Godzilla King of Monsters & Being Insignificant

Story (from IMDb): The crypto-zoological agency Monarch faces off against a battery of god-sized monsters, including the mighty Godzilla, who collides with Mothra, Rodan, and his ultimate nemesis, the three-headed King Ghidorah.

Themes: This movie looks at the themes of justice and the environment. It attempts to wrestle with when tje “the ends justify the means?”

Age Appropriateness: (Rated PG-13) Middle Childhood (11-12) and up [lots of people are killed (by mercenaries and Giant Monsters). Aside from a few deaths most seem pretty inconsequential to most others in the movie].

MY TAKE (small spoilers ahead). I did not enjoy the movie Godzilla King of Monsters. I think the movie is guilty of a lot of things… 3 of the main ones are (1) letting characters make illogical decision after illogical decision; (2) having the “bad guy’s” plan have more if’s and maybe’s and holes than I’ve seen in a long time, and (3) including a ludicrous ending.

But I think the biggest problem with this Godzilla movie is one that plagues a lot of movies where big creatures are destroying cities. The bigger the disaster (giant robots, giant monsters, people or things with giant powers, etc.), the more insignificant the average person is. The mistake often with these kind of movies is when we spend a whole lot of time with the insignificant people doing fairly insignificant things while the giant robots, giant monsters, or things with giant powers are doing incredible stuff that you wish the movie was showing a whole lot more of.

Godzilla King of Monsters, has a huge human cast of insignificant people largely doing insignificant things. Occasionally one shines heroically, more often they fail stupidly/miserably, and nearly always I found myself not caring at all. Generally, I just found myself wishing that they showed more of the monsters doing their monstrous stuff. There is a moment toward the climax of the movie, when one of the main insignificant people exclaims that this time when Godzilla attacks King Ghidorah “we” (the U.S. military and Monarch) will be going with him. I snorted, thinking, “So what?” Just so you know in the movie, “we” ended up giving Godzilla exactly how much help you would imagine “we” could give.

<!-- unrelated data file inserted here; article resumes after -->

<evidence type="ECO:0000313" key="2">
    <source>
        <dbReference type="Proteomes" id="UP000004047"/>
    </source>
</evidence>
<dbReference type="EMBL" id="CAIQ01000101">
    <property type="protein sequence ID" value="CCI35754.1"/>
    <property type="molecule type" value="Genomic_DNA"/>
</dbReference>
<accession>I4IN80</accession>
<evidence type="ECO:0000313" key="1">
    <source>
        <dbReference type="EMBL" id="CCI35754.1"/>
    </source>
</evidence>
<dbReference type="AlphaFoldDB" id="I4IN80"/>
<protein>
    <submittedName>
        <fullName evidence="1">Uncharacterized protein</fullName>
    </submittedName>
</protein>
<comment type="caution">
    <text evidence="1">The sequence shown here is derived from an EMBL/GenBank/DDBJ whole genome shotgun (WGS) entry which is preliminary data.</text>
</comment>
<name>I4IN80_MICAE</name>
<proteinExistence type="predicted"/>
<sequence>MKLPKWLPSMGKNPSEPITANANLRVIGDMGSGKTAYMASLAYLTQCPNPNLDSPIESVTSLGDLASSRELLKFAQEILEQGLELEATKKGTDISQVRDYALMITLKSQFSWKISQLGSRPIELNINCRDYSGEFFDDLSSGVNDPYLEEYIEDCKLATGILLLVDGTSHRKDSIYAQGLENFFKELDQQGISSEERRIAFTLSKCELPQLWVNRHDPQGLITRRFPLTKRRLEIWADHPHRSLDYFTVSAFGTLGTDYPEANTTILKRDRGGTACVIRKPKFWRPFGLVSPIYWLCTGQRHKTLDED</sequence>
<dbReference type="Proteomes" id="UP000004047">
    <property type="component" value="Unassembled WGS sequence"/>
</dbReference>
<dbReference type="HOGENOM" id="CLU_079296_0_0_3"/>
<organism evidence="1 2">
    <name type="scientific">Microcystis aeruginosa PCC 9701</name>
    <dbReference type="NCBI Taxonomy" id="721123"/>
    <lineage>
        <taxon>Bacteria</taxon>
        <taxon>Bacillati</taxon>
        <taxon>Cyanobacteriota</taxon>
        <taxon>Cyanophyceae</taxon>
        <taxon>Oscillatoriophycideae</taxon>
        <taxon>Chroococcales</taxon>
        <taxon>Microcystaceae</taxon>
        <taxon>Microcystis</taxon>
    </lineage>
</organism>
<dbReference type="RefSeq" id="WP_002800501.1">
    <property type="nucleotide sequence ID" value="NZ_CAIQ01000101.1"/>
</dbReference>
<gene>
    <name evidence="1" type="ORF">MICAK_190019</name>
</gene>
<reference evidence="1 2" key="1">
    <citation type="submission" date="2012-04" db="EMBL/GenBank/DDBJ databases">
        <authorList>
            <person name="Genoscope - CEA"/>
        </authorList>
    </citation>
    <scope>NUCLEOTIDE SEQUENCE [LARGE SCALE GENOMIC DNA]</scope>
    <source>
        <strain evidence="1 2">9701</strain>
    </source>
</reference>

Usually it’s not much fun spending most of a BIG cataclysmic movie with insignificant tiny people. And yet, I think that the same can be said about followers of Christ. So often we like to hear about big conversation stories, or hear about (or even be a part of) ministries that are doing giant things- being significant by changing people’s hearts or making the world a better place. But most of our own stories are not nearly that exciting. Few of us are writing the next Christian bestseller or changing the world as a missionary. Most of us are just loving a few, giving some, and helping a little as we go about our daily lives.

Most of our lives appear FAR more insignificant than the Monarch Agency in Godzilla (and that’s saying something). Is it possible that too often we don’t realize that God is up to some great things in our ordinary, routine, day to day lives. In the same way I am sometimes guilty of rubbernecking a car accident I pass on the road (and then end up contributing to the huge back up behind me), does my searching for significance around me sometimes blind me to what God is actually doing in my ordinary life (making me part of the problem)? Is it my own fault that I found the human characters in Godzilla, uninteresting? Do I need to work harder at learning how to enjoy the ordinary?

About messyfaithreverberantgrace

I like canoeing, beaches, reading, movies, and talking with people about faith and God.
This entry was posted in Uncategorized and tagged , , , , , . Bookmark the permalink.

Leave a Reply

Fill in your details below or click an icon to log in:

WordPress.com Logo

You are commenting using your WordPress.com account. Log Out /  Change )

Google photo

You are commenting using your Google account. Log Out /  Change )

Twitter picture

You are commenting using your Twitter account. Log Out /  Change )

Facebook photo

You are commenting using your Facebook account. Log Out /  Change )

Connecting to %s